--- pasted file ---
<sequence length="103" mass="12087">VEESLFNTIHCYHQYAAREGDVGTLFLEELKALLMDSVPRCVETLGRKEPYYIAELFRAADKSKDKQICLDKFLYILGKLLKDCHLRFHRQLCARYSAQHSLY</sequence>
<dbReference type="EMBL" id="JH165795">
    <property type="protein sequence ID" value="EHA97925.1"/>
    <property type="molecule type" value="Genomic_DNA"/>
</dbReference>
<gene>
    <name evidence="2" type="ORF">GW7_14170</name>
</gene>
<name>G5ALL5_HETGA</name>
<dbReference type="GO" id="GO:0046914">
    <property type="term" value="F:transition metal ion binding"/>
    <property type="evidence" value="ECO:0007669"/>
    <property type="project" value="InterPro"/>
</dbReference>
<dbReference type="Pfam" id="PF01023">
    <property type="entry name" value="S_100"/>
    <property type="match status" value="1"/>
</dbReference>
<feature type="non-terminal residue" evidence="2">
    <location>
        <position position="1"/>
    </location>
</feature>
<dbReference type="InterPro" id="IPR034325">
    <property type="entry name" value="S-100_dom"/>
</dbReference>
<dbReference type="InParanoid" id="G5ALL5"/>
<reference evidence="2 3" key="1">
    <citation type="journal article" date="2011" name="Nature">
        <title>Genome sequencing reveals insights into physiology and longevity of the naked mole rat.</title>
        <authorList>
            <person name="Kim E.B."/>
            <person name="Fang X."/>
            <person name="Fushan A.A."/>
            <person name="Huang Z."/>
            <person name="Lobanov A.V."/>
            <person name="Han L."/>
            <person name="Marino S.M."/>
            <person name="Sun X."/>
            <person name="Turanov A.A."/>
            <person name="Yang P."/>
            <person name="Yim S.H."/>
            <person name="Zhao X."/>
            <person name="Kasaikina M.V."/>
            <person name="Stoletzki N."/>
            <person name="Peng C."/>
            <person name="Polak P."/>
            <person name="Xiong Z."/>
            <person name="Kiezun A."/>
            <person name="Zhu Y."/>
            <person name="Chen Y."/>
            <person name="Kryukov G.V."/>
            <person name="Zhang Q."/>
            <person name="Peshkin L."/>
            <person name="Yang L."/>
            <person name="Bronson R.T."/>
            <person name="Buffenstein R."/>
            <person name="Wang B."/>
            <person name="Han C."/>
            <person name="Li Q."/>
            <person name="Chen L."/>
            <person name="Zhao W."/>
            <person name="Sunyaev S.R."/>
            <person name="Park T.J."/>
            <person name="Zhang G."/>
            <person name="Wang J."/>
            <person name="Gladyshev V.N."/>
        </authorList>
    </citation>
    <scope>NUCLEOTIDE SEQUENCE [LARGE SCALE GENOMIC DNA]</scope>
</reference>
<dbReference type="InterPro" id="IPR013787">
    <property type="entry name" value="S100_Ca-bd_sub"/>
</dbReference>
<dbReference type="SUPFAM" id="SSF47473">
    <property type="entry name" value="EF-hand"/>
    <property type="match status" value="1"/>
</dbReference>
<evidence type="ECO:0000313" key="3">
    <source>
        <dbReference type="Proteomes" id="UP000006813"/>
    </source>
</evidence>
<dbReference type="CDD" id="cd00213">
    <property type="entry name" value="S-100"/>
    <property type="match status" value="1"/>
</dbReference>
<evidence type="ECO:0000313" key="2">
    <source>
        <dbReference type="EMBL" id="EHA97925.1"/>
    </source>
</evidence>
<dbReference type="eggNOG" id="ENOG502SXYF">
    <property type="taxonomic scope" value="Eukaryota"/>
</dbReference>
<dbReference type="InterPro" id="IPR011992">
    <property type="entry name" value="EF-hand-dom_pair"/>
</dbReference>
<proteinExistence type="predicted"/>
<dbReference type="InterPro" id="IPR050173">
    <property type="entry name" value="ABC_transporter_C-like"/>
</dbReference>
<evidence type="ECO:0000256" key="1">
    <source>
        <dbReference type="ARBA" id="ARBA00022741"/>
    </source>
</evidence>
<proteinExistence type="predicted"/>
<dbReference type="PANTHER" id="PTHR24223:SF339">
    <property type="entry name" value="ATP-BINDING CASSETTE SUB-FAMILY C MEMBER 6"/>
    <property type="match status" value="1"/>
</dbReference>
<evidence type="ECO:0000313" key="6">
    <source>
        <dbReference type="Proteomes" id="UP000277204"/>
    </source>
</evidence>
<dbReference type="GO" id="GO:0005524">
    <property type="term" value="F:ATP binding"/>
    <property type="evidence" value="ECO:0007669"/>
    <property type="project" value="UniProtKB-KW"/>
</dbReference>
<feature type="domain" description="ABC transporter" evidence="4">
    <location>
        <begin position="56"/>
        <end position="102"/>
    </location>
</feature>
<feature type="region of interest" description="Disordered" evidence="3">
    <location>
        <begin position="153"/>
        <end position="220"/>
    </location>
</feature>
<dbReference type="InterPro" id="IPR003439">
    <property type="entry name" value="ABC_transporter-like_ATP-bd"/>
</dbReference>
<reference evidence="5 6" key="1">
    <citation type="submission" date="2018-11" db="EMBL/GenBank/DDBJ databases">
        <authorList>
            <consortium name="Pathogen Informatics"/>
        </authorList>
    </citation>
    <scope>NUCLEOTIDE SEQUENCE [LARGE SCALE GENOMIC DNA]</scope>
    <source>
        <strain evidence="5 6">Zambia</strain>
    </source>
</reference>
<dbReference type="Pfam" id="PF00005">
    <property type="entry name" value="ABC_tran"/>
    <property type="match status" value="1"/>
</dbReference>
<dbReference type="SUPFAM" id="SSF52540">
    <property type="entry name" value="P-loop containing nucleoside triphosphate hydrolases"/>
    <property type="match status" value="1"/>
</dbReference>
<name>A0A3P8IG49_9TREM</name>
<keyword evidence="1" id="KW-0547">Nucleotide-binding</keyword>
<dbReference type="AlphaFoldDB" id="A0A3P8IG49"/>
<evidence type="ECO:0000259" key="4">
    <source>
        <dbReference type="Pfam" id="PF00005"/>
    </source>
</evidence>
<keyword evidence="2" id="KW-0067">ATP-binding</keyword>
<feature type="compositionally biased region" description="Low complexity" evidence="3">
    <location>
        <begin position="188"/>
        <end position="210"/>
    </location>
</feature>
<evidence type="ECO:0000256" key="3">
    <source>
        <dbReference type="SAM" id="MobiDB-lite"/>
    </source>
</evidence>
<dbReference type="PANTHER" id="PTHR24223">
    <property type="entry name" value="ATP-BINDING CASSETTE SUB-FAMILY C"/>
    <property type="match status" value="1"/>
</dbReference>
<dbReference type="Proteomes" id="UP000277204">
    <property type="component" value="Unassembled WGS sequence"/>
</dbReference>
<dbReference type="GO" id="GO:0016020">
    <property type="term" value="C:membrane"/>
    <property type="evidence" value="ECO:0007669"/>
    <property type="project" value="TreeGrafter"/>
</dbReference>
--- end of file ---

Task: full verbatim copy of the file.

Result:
<sequence length="103" mass="12087">VEESLFNTIHCYHQYAAREGDVGTLFLEELKALLMDSVPRCVETLGRKEPYYIAELFRAADKSKDKQICLDKFLYILGKLLKDCHLRFHRQLCARYSAQHSLY</sequence>
<dbReference type="EMBL" id="JH165795">
    <property type="protein sequence ID" value="EHA97925.1"/>
    <property type="molecule type" value="Genomic_DNA"/>
</dbReference>
<gene>
    <name evidence="2" type="ORF">GW7_14170</name>
</gene>
<name>G5ALL5_HETGA</name>
<dbReference type="GO" id="GO:0046914">
    <property type="term" value="F:transition metal ion binding"/>
    <property type="evidence" value="ECO:0007669"/>
    <property type="project" value="InterPro"/>
</dbReference>
<dbReference type="Pfam" id="PF01023">
    <property type="entry name" value="S_100"/>
    <property type="match status" value="1"/>
</dbReference>
<feature type="non-terminal residue" evidence="2">
    <location>
        <position position="1"/>
    </location>
</feature>
<dbReference type="InterPro" id="IPR034325">
    <property type="entry name" value="S-100_dom"/>
</dbReference>
<dbReference type="InParanoid" id="G5ALL5"/>
<reference evidence="2 3" key="1">
    <citation type="journal article" date="2011" name="Nature">
        <title>Genome sequencing reveals insights into physiology and longevity of the naked mole rat.</title>
        <authorList>
            <person name="Kim E.B."/>
            <person name="Fang X."/>
            <person name="Fushan A.A."/>
            <person name="Huang Z."/>
            <person name="Lobanov A.V."/>
            <person name="Han L."/>
            <person name="Marino S.M."/>
            <person name="Sun X."/>
            <person name="Turanov A.A."/>
            <person name="Yang P."/>
            <person name="Yim S.H."/>
            <person name="Zhao X."/>
            <person name="Kasaikina M.V."/>
            <person name="Stoletzki N."/>
            <person name="Peng C."/>
            <person name="Polak P."/>
            <person name="Xiong Z."/>
            <person name="Kiezun A."/>
            <person name="Zhu Y."/>
            <person name="Chen Y."/>
            <person name="Kryukov G.V."/>
            <person name="Zhang Q."/>
            <person name="Peshkin L."/>
            <person name="Yang L."/>
            <person name="Bronson R.T."/>
            <person name="Buffenstein R."/>
            <person name="Wang B."/>
            <person name="Han C."/>
            <person name="Li Q."/>
            <person name="Chen L."/>
            <person name="Zhao W."/>
            <person name="Sunyaev S.R."/>
            <person name="Park T.J."/>
            <person name="Zhang G."/>
            <person name="Wang J."/>
            <person name="Gladyshev V.N."/>
        </authorList>
    </citation>
    <scope>NUCLEOTIDE SEQUENCE [LARGE SCALE GENOMIC DNA]</scope>
</reference>
<dbReference type="InterPro" id="IPR013787">
    <property type="entry name" value="S100_Ca-bd_sub"/>
</dbReference>
<dbReference type="SUPFAM" id="SSF47473">
    <property type="entry name" value="EF-hand"/>
    <property type="match status" value="1"/>
</dbReference>
<evidence type="ECO:0000313" key="3">
    <source>
        <dbReference type="Proteomes" id="UP000006813"/>
    </source>
</evidence>
<dbReference type="CDD" id="cd00213">
    <property type="entry name" value="S-100"/>
    <property type="match status" value="1"/>
</dbReference>
<evidence type="ECO:0000313" key="2">
    <source>
        <dbReference type="EMBL" id="EHA97925.1"/>
    </source>
</evidence>
<dbReference type="eggNOG" id="ENOG502SXYF">
    <property type="taxonomic scope" value="Eukaryota"/>
</dbReference>
<dbReference type="InterPro" id="IPR011992">
    <property type="entry name" value="EF-hand-dom_pair"/>
</dbReference>
<proteinExistence type="predicted"/>
<dbReference type="InterPro" id="IPR050173">
    <property type="entry name" value="ABC_transporter_C-like"/>
</dbReference>
<evidence type="ECO:0000256" key="1">
    <source>
        <dbReference type="ARBA" id="ARBA00022741"/>
    </source>
</evidence>
<proteinExistence type="predicted"/>
<dbReference type="PANTHER" id="PTHR24223:SF339">
    <property type="entry name" value="ATP-BINDING CASSETTE SUB-FAMILY C MEMBER 6"/>
    <property type="match status" value="1"/>
</dbReference>
<evidence type="ECO:0000313" key="6">
    <source>
        <dbReference type="Proteomes" id="UP000277204"/>
    </source>
</evidence>
<dbReference type="GO" id="GO:0005524">
    <property type="term" value="F:ATP binding"/>
    <property type="evidence" value="ECO:0007669"/>
    <property type="project" value="UniProtKB-KW"/>
</dbReference>
<feature type="domain" description="ABC transporter" evidence="4">
    <location>
        <begin position="56"/>
        <end position="102"/>
    </location>
</feature>
<feature type="region of interest" description="Disordered" evidence="3">
    <location>
        <begin position="153"/>
        <end position="220"/>
    </location>
</feature>
<dbReference type="InterPro" id="IPR003439">
    <property type="entry name" value="ABC_transporter-like_ATP-bd"/>
</dbReference>
<reference evidence="5 6" key="1">
    <citation type="submission" date="2018-11" db="EMBL/GenBank/DDBJ databases">
        <authorList>
            <consortium name="Pathogen Informatics"/>
        </authorList>
    </citation>
    <scope>NUCLEOTIDE SEQUENCE [LARGE SCALE GENOMIC DNA]</scope>
    <source>
        <strain evidence="5 6">Zambia</strain>
    </source>
</reference>
<dbReference type="Pfam" id="PF00005">
    <property type="entry name" value="ABC_tran"/>
    <property type="match status" value="1"/>
</dbReference>
<dbReference type="SUPFAM" id="SSF52540">
    <property type="entry name" value="P-loop containing nucleoside triphosphate hydrolases"/>
    <property type="match status" value="1"/>
</dbReference>
<name>A0A3P8IG49_9TREM</name>
<keyword evidence="1" id="KW-0547">Nucleotide-binding</keyword>
<dbReference type="AlphaFoldDB" id="A0A3P8IG49"/>
<evidence type="ECO:0000259" key="4">
    <source>
        <dbReference type="Pfam" id="PF00005"/>
    </source>
</evidence>
<keyword evidence="2" id="KW-0067">ATP-binding</keyword>
<feature type="compositionally biased region" description="Low complexity" evidence="3">
    <location>
        <begin position="188"/>
        <end position="210"/>
    </location>
</feature>
<evidence type="ECO:0000256" key="3">
    <source>
        <dbReference type="SAM" id="MobiDB-lite"/>
    </source>
</evidence>
<dbReference type="PANTHER" id="PTHR24223">
    <property type="entry name" value="ATP-BINDING CASSETTE SUB-FAMILY C"/>
    <property type="match status" value="1"/>
</dbReference>
<dbReference type="Proteomes" id="UP000277204">
    <property type="component" value="Unassembled WGS sequence"/>
</dbReference>
<dbReference type="GO" id="GO:0016020">
    <property type="term" value="C:membrane"/>
    <property type="evidence" value="ECO:0007669"/>
    <property type="project" value="TreeGrafter"/>
</dbReference>